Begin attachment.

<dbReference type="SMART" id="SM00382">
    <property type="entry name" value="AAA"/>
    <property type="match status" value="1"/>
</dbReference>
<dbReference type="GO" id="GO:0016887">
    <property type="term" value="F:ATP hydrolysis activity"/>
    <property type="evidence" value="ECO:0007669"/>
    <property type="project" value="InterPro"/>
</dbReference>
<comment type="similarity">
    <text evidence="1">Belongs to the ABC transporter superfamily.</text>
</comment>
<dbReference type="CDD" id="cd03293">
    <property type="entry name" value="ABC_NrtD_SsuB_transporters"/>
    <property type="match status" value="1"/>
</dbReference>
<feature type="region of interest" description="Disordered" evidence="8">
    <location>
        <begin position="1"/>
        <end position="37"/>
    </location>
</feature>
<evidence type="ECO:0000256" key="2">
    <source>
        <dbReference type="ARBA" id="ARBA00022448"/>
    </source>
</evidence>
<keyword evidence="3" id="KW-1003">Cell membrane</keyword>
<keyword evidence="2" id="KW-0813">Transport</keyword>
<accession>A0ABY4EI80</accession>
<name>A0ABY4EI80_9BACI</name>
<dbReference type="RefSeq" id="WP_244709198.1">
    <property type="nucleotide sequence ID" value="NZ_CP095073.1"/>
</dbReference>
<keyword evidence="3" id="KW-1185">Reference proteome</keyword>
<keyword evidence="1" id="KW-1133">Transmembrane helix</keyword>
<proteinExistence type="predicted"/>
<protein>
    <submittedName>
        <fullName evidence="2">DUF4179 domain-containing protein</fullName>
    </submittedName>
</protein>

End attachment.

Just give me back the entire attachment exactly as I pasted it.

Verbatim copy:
<dbReference type="SMART" id="SM00382">
    <property type="entry name" value="AAA"/>
    <property type="match status" value="1"/>
</dbReference>
<dbReference type="GO" id="GO:0016887">
    <property type="term" value="F:ATP hydrolysis activity"/>
    <property type="evidence" value="ECO:0007669"/>
    <property type="project" value="InterPro"/>
</dbReference>
<comment type="similarity">
    <text evidence="1">Belongs to the ABC transporter superfamily.</text>
</comment>
<dbReference type="CDD" id="cd03293">
    <property type="entry name" value="ABC_NrtD_SsuB_transporters"/>
    <property type="match status" value="1"/>
</dbReference>
<feature type="region of interest" description="Disordered" evidence="8">
    <location>
        <begin position="1"/>
        <end position="37"/>
    </location>
</feature>
<evidence type="ECO:0000256" key="2">
    <source>
        <dbReference type="ARBA" id="ARBA00022448"/>
    </source>
</evidence>
<keyword evidence="3" id="KW-1003">Cell membrane</keyword>
<keyword evidence="2" id="KW-0813">Transport</keyword>
<accession>A0ABY4EI80</accession>
<name>A0ABY4EI80_9BACI</name>
<dbReference type="RefSeq" id="WP_244709198.1">
    <property type="nucleotide sequence ID" value="NZ_CP095073.1"/>
</dbReference>
<keyword evidence="3" id="KW-1185">Reference proteome</keyword>
<keyword evidence="1" id="KW-1133">Transmembrane helix</keyword>
<proteinExistence type="predicted"/>
<protein>
    <submittedName>
        <fullName evidence="2">DUF4179 domain-containing protein</fullName>
    </submittedName>
</protein>